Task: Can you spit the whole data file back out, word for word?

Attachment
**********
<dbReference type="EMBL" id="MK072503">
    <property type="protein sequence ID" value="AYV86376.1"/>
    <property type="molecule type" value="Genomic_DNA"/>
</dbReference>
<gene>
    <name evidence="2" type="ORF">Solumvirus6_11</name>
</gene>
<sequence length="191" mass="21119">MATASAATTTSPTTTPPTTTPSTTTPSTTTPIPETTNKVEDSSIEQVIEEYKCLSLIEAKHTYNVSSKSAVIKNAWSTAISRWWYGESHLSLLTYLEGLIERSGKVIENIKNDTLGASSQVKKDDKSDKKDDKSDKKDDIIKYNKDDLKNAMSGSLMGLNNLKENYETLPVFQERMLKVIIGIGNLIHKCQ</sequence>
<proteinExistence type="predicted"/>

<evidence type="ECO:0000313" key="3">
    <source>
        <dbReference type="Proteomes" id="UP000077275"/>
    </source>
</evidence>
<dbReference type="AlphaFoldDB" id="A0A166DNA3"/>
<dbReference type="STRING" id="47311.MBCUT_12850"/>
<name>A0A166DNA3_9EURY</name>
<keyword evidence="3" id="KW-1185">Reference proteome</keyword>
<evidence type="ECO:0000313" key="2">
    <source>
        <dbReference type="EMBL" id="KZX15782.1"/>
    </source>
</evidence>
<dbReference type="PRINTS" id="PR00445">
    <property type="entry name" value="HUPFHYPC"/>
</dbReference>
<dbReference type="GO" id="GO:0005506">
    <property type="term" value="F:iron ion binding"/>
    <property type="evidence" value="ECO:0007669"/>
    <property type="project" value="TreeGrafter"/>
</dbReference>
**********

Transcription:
<dbReference type="EMBL" id="MK072503">
    <property type="protein sequence ID" value="AYV86376.1"/>
    <property type="molecule type" value="Genomic_DNA"/>
</dbReference>
<gene>
    <name evidence="2" type="ORF">Solumvirus6_11</name>
</gene>
<sequence length="191" mass="21119">MATASAATTTSPTTTPPTTTPSTTTPSTTTPIPETTNKVEDSSIEQVIEEYKCLSLIEAKHTYNVSSKSAVIKNAWSTAISRWWYGESHLSLLTYLEGLIERSGKVIENIKNDTLGASSQVKKDDKSDKKDDKSDKKDDIIKYNKDDLKNAMSGSLMGLNNLKENYETLPVFQERMLKVIIGIGNLIHKCQ</sequence>
<proteinExistence type="predicted"/>

<evidence type="ECO:0000313" key="3">
    <source>
        <dbReference type="Proteomes" id="UP000077275"/>
    </source>
</evidence>
<dbReference type="AlphaFoldDB" id="A0A166DNA3"/>
<dbReference type="STRING" id="47311.MBCUT_12850"/>
<name>A0A166DNA3_9EURY</name>
<keyword evidence="3" id="KW-1185">Reference proteome</keyword>
<evidence type="ECO:0000313" key="2">
    <source>
        <dbReference type="EMBL" id="KZX15782.1"/>
    </source>
</evidence>
<dbReference type="PRINTS" id="PR00445">
    <property type="entry name" value="HUPFHYPC"/>
</dbReference>
<dbReference type="GO" id="GO:0005506">
    <property type="term" value="F:iron ion binding"/>
    <property type="evidence" value="ECO:0007669"/>
    <property type="project" value="TreeGrafter"/>
</dbReference>